Parts of the central Midwest could also see up to a foot of snow just as the cold sweeps in pulling temperatures to 10 below zero in the St. Louis area.

Even places accustomed to normally mild to warmer winters will see a plunge in temperatures early next week, including Atlanta where the high is expected to hover in the mid-20s on Tuesday.

'This one happens to be really big and it's going to dive deep into the continental U.S. And all that cold air is going to come with it,' said Sally Johnson, meteorologist in charge at the National Weather Service in Sioux Falls.

It's relatively uncommon to have such frigid air blanket so much of the U.S., maybe once a decade or every couple of decades, Maue said.

But in the long-run the deep temperature dives are less meaningful for comparison to other storms than daytime highs that are below-zero and long cold spells, he said.

So far, this winter is proving to be a cold one.

'Right now for the winter we will have had two significant shots of major Arctic air and we're only through the first week of January. And we had a pretty cold December,' Maue said.

Cities and states are already taking precautions.

Minnesota called off school for Monday statewide, the first such closing in 17 years, because of projected highs in the minus teens and lows as cold as 30 below.

Milwaukee and Madison, Wisconsin, students also won't be in class Monday. North Dakota Governor Jack Dalrymple urged superintendents to keep children's safety in making the decision after the state forecast called for 'life threatening wind chills' through Tuesday morning.

Sunday's playoff game in Green Bay could be among one of the coldest NFL games ever played and Packers fans may get a side-treat as beers are expected to freeze.

Temperatures at Lambeau Field are expected to be a frigid minus 2 degrees when the Packers and San Francisco 49ers kick off, and by the fourth quarter it'll be a bone-chilling minus 7, with wind chills approaching minus 30, according to the National Weather Service.

Officials are warning fans to take extra safety measures to stay warm including dressing in layers and sipping warm drinks.

And though this cold spell will last just a few days as warmer air comes behind, it likely will freeze over the Great Lakes and other bodies of water, meaning frigid temperatures will likely last the rest of winter, Maue said.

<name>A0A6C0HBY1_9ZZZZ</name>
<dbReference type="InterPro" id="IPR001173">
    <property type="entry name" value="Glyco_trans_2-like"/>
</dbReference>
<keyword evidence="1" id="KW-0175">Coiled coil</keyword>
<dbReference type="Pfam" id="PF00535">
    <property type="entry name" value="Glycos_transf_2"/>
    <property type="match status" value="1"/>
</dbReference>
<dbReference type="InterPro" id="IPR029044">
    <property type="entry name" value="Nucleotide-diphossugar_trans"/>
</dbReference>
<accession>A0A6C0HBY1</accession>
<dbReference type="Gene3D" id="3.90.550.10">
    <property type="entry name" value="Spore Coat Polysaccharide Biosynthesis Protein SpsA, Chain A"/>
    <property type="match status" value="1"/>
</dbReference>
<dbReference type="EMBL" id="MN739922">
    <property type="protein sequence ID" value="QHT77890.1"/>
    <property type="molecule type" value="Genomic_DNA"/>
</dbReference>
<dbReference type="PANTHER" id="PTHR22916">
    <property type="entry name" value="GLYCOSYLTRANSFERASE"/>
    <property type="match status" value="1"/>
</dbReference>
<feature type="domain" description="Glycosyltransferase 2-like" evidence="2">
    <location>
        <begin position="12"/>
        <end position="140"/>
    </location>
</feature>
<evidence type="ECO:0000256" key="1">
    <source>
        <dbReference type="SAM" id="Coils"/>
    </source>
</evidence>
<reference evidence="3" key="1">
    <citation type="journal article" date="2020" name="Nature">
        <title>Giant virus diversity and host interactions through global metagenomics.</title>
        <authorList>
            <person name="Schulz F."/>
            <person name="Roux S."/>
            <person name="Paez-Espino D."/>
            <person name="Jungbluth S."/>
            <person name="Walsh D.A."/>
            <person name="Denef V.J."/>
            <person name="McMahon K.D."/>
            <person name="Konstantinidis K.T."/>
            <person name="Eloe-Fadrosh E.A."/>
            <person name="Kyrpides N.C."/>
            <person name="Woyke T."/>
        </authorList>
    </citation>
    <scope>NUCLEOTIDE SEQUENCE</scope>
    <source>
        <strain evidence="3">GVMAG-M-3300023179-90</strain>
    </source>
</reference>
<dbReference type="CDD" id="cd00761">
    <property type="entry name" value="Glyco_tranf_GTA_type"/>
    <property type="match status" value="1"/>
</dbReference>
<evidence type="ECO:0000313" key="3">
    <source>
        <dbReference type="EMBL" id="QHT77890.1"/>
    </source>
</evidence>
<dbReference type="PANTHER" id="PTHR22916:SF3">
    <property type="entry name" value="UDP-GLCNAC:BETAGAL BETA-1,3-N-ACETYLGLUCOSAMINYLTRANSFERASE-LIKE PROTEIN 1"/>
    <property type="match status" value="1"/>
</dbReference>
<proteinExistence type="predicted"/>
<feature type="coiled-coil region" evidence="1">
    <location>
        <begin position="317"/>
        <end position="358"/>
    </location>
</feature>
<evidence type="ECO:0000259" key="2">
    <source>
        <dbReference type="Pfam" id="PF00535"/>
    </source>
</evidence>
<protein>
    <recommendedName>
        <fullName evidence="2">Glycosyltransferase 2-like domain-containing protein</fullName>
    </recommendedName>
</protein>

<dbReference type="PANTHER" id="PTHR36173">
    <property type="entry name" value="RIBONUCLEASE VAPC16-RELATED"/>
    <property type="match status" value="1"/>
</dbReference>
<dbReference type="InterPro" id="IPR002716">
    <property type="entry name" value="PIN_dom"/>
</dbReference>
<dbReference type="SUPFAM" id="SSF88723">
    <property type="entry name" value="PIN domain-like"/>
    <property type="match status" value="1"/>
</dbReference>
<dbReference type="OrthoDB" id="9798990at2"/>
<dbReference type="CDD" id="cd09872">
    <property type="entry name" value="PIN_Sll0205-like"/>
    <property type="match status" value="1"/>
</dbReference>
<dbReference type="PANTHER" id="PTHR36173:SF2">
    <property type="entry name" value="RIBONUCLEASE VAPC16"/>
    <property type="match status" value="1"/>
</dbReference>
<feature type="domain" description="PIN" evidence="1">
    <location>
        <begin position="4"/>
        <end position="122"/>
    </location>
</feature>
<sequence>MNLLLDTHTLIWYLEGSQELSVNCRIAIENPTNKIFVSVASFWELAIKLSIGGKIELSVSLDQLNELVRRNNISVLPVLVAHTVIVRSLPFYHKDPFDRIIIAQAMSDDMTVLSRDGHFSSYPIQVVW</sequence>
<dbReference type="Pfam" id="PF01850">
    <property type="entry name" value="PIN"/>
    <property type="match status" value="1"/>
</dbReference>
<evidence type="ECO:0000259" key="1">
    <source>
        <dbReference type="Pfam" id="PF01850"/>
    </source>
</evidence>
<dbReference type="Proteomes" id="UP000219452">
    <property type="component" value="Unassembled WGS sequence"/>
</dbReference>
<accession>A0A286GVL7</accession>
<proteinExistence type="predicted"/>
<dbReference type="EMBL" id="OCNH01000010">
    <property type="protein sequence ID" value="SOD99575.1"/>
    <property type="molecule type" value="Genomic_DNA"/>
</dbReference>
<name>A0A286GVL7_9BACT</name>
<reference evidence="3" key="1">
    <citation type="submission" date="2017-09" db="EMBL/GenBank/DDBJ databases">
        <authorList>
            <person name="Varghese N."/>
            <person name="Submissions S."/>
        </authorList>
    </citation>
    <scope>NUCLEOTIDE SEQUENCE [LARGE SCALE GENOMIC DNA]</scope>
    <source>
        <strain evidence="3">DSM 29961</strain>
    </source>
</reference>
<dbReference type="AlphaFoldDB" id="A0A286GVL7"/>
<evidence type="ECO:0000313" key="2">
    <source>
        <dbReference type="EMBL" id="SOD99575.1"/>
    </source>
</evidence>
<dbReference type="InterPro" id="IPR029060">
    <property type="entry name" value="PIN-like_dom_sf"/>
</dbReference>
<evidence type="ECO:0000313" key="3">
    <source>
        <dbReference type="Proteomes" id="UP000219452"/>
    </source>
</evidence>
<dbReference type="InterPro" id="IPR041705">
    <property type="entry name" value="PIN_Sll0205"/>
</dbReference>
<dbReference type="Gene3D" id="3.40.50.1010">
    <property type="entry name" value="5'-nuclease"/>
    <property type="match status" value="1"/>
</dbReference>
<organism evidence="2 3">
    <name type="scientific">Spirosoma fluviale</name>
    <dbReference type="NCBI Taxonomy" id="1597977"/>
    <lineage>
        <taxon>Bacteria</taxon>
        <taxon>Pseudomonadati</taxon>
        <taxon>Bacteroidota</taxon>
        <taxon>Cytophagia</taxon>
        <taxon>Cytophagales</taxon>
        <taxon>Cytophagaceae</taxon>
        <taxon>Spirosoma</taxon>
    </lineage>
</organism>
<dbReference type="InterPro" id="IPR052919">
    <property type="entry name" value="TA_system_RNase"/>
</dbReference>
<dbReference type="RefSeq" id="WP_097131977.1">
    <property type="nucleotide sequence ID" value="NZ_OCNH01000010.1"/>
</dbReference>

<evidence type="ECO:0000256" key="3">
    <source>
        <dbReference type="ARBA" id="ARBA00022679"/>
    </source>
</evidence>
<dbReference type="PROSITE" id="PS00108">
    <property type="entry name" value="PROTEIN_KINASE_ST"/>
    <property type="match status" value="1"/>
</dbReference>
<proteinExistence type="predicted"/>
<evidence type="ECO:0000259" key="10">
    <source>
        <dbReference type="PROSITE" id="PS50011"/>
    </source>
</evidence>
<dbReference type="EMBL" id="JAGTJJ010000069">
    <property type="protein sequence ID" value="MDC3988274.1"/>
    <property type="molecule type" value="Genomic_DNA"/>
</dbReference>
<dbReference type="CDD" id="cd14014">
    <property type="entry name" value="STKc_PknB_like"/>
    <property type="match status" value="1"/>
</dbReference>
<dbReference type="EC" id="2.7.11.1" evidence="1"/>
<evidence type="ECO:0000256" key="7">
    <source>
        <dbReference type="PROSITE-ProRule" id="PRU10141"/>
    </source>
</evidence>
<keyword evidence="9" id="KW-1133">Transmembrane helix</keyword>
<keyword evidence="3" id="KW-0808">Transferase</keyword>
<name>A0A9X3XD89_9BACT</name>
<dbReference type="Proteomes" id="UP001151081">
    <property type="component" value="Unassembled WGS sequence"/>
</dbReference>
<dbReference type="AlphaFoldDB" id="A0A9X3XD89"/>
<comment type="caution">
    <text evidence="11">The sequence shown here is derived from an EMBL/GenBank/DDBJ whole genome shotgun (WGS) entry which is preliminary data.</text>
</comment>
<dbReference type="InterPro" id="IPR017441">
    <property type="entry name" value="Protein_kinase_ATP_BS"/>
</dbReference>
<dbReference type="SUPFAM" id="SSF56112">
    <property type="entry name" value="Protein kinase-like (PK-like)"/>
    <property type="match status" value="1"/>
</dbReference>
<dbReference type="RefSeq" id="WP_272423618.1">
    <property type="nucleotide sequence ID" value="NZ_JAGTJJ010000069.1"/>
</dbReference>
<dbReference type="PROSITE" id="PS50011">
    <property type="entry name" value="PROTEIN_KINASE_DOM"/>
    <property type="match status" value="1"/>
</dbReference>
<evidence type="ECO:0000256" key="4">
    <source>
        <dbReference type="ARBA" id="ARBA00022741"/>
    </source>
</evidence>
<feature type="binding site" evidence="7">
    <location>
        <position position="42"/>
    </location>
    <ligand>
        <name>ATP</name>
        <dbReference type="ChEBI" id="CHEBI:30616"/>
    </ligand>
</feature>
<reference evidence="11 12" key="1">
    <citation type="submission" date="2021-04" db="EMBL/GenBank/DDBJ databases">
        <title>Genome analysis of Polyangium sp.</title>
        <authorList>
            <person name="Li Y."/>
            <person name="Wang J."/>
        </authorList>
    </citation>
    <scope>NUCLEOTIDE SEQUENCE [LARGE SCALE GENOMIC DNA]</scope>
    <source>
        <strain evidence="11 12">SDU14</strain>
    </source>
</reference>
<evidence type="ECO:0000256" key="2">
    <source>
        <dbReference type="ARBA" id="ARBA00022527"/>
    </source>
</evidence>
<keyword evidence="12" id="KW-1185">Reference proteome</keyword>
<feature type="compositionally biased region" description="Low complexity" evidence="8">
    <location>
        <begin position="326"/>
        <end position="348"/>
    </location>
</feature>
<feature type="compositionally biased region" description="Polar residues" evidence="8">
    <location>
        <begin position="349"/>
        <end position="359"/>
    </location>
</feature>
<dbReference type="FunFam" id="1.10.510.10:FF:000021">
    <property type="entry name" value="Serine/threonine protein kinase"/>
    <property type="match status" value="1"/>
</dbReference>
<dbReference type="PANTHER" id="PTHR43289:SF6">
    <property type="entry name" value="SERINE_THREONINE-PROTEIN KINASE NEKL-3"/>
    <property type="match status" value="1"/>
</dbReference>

'It raises the chances for future cold,' he said, adding it could include next month's Super Bowl in New York.

Massachusetts officials were monitoring flooding in communities including the wealthy town of Scituate, about 30 miles south of Boston, and parts of the Cape Cod beach resort areas.

Some roads and waterfront parking lots were submerged by midday as waves crashed over sea walls and flowed around the foundations of homes when high tide hit at noon local time (EST).

Boston was hard-hit by the first major winter storm of 2014, getting nearly 18 inches of snow, while some towns north of New England's largest city saw close to two feet of accumulation.

Homeowners and motorists dug out across the white-blanketed Northeast on Friday as extreme cold ushered in by the storm threatened fingers and toes but kept the snow powdery and mercifully easy to shovel.

Major cities from Washington, D.C., to Portland, Maine, were slammed, with New York City getting 6 inches of snow in Manhattan and parts of Queens seeing more than 10 inches of fresh powder.

Snow tapered off across the hard-hit Philadelphia-to-Boston corridor by midday but dangerous cold was expected to linger into Saturday.

The National Weather Service said the mass of Arctic air would drop temperatures to 20 to 30 degrees Fahrenheit (11-17 C) below normal, with record lows possible in some areas on Friday.